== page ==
lifestyle, life, road safety, speed cameras, increased income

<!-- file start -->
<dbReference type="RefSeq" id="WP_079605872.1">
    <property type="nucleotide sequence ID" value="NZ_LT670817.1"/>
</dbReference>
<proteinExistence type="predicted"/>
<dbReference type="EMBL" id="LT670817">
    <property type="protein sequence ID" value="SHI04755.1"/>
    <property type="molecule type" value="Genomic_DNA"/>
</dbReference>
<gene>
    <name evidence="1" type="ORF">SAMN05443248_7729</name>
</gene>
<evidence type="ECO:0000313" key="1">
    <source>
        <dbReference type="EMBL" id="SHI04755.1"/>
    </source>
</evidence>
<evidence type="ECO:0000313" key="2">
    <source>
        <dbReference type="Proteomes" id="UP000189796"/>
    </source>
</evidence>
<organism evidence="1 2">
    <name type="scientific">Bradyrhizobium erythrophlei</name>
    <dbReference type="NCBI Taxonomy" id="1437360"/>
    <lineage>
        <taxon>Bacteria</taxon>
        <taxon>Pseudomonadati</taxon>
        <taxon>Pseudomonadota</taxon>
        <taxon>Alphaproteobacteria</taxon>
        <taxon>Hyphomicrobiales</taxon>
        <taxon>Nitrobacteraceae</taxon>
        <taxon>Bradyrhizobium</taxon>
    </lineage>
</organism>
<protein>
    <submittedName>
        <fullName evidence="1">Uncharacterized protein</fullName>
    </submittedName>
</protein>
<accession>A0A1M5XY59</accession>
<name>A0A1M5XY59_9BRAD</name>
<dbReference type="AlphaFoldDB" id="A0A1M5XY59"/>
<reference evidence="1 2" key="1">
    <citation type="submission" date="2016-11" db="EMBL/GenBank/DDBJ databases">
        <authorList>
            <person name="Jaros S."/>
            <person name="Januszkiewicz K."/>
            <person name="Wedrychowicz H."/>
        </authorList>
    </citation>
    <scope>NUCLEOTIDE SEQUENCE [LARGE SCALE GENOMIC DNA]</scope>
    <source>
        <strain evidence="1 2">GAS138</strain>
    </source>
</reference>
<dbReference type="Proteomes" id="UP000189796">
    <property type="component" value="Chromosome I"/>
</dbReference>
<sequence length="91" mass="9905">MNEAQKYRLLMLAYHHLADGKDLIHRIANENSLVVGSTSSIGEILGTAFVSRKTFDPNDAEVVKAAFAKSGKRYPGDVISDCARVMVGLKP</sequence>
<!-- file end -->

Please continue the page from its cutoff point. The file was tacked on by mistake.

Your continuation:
At the end of 2020, I wrote an article explaining why it is important to obey the traffic laws. The short version is that you have to share this part of time and space with other people of different ages, different abilities, and different stages of development when it comes to spatial awareness. It is especially important to obey the rules for which you do not understand the reason, precisely because you do not see that reason. Someone else has thought of a dangerous scenario that you cannot think of on your own right now, and the fact that this scenario does not happen to you is why this rule is necessary. Of course, there remains an ignorant minority which is particularly difficult to reach. The pervasive myth about increasing incomes doesn’t seem to go away, with anyone from self-styled journalists to politicians pitching the phrase to gain popularity with target audiences. So, let’s break this one now. First of all, you can only be fined if you don’t play by the rules. You can argue that some speed limits are a little too low, but ignoring them is no way to protest. If it is a school zone or road works, you just have no case, just do what the sign says. In rare instances on the open road, you might be able to find data to support a sign change, but that’s pretty unlikely. As for other rules, such as illegal U-turns, stop at stop signs and red lights, watch where you are not going to a device, stay to the left unless you pass, and leave enough room at the vehicle in front, everything is pretty clear. Do what you are supposed to do and there is no legitimate way to fine yourself. As for the income itself, you are vastly undercharged for using public roads, however you use them. So let’s put this ridiculous little sum in context. The most recent and smallest credible estimate, it should be noted, from the Public Transport Users Association (Victoria, Australia) is that Australia’s road system costs over $ 69 billion annually. For all the means by which motorists pay standard fees and taxes, which include things like the GST on the vehicles they buy and their insurance policies, plus fuel taxes, plus tolls, plus these small token fees called registration, the grand total they contribute is $ 45 billion. That leaves a shortfall of $ 24 billion that must come from other sources of revenue, like your tariffs for local roads and other taxes for infrastructure projects. There are other very compelling reasons to behave like the majority and to be extra vigilant, whether you are a driver or watching a child near the road. Michelle McLaughlin is the founder and CEO of the Little Blue Dinosaur Foundation. On January 6, 2014, Michelle’s four-year-old son Tom, bubbling with excitement about riding his new surfboard as they toured the beach, unexpectedly stepped out of the grassy edge and got into the path of an oncoming 4×4, at the sight of her seven-year-old sister and grandfather. From this traumatic tragedy, Michelle and her husband David became determined to leave a legacy for Tom. The foundation champions pedestrian road safety for children, educating the wider community on how to keep children safe around the roads. Michelle is also looking to expand the mandate of the Little Blue Dinosaur Foundation to support grieving families during the hardships they face in the first 12 months. “The first year after Tom’s death has been the most difficult,” Michelle said in a statement. “I just couldn’t function. You rely on extended family and friends to help you on a daily basis, but not everyone has that support.” The foundation calls on corporate sponsors to raise just $ 150,000 for care packages that will include items such as vouchers for childcare as well as cleaning, housekeeping and cooking services to help parents get through the hardships. First 12 months after the death of their child from a road trauma. “My hope, in launching the Road Trauma Grief service packages, is to make walking even easier for affected families this first year, and to better support this extremely vulnerable group,” said Michelle.

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